So Copenhagen failed, and we’re deep into the post-summit finger-pointing. Maybe we’ll be able to analyze the scatter-pattern of accusations, retrace what went wrong, and fix it. More likely we’ll just use the blame game as a convenient distraction from figuring out what to do next.
My favourite — both as an article, and because I agree with him — is Joss Garman in the Independent. He’s fiery about Obama (“a speech so devoid of substance that he might as well have made it on speaker-phone from a beach in Hawaii“), and Wen Jiabao (“sulking in his hotel room, as if this were a teenager’s house party instead of a final effort to stave off the breakdown of our biosphere.“). But he still finds a few likeable figures, such as Lula and Ed Miliband.
Mark Lynas is more simplistic. His much-forwarded Guardian piece has one villain: China
The truth is this: China wrecked the talks, intentionally humiliated Barack Obama, and insisted on an awful “deal” so western leaders would walk away carrying the blame….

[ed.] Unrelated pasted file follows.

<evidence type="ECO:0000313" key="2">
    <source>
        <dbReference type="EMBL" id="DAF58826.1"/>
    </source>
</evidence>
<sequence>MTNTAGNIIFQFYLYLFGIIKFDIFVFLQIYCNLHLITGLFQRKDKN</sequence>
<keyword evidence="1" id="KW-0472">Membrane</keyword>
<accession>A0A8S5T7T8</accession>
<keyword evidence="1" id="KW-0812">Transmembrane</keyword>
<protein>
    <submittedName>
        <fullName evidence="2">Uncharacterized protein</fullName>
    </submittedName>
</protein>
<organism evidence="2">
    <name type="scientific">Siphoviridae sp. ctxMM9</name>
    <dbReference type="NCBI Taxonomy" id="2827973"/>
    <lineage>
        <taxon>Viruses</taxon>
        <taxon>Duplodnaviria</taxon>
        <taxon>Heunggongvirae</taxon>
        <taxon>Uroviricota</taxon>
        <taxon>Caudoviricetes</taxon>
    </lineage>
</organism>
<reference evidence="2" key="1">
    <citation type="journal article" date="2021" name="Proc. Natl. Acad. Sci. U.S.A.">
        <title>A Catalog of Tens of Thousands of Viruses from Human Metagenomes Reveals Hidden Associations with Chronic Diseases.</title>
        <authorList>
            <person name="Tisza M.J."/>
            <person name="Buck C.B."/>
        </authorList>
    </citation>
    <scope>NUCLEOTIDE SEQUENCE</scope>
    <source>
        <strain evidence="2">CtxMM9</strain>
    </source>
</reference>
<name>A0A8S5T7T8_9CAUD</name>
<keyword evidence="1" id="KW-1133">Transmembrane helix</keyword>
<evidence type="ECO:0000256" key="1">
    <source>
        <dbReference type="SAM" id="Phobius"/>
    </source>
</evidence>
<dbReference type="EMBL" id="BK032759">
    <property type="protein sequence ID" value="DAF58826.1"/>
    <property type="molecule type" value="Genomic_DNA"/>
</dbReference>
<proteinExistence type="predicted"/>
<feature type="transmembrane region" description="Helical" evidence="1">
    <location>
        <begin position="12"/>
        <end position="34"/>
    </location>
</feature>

China’s strategy was simple: block the open negotiations for two weeks, and thenensure that the closed-door deal made it look as if the west had failed the world’s poor once again.
Lynas staunchly defends both Gordon Brown and his own employer, the government of the Maldives*, while attacking the country chosen by both the British and American governments to carry the can. He tries very hard to present this support of the powerful as a contrarian position — and, given he’s writing for Guardian readers, I suppose it is. George Monbiot’s article, for example, is more typical in blaming America. “The immediate reason for the failure of the talks can be summarised in two words: Barack Obama“.
Lynas also snaps out a not-entirely-unfounded accusation against the NGO world: “Campaign groups never blame developing countries for failure; this is an iron rule that is never broken“.
It’s a shame he doesn’t go into more detail on this. Developing countries seem to have largely outsourced their negotiating teams in environmental summits to NGOs, and to first-world campaigners willing to work cheaply for the good of the planet. It’s the same trade of influence against expertise that happens when they rely on multinational corporations to provide legal or economic advice in trade negotiations — just with added idealism. This area must conceal some fascinating culture clashes and conflicts of interest, which I’d love to see somebody dissect for public consumption.
* It’s hardly encouraging that the Guardian lets Lynas gush about the president of the Maldives without mentioning his conflict of interest.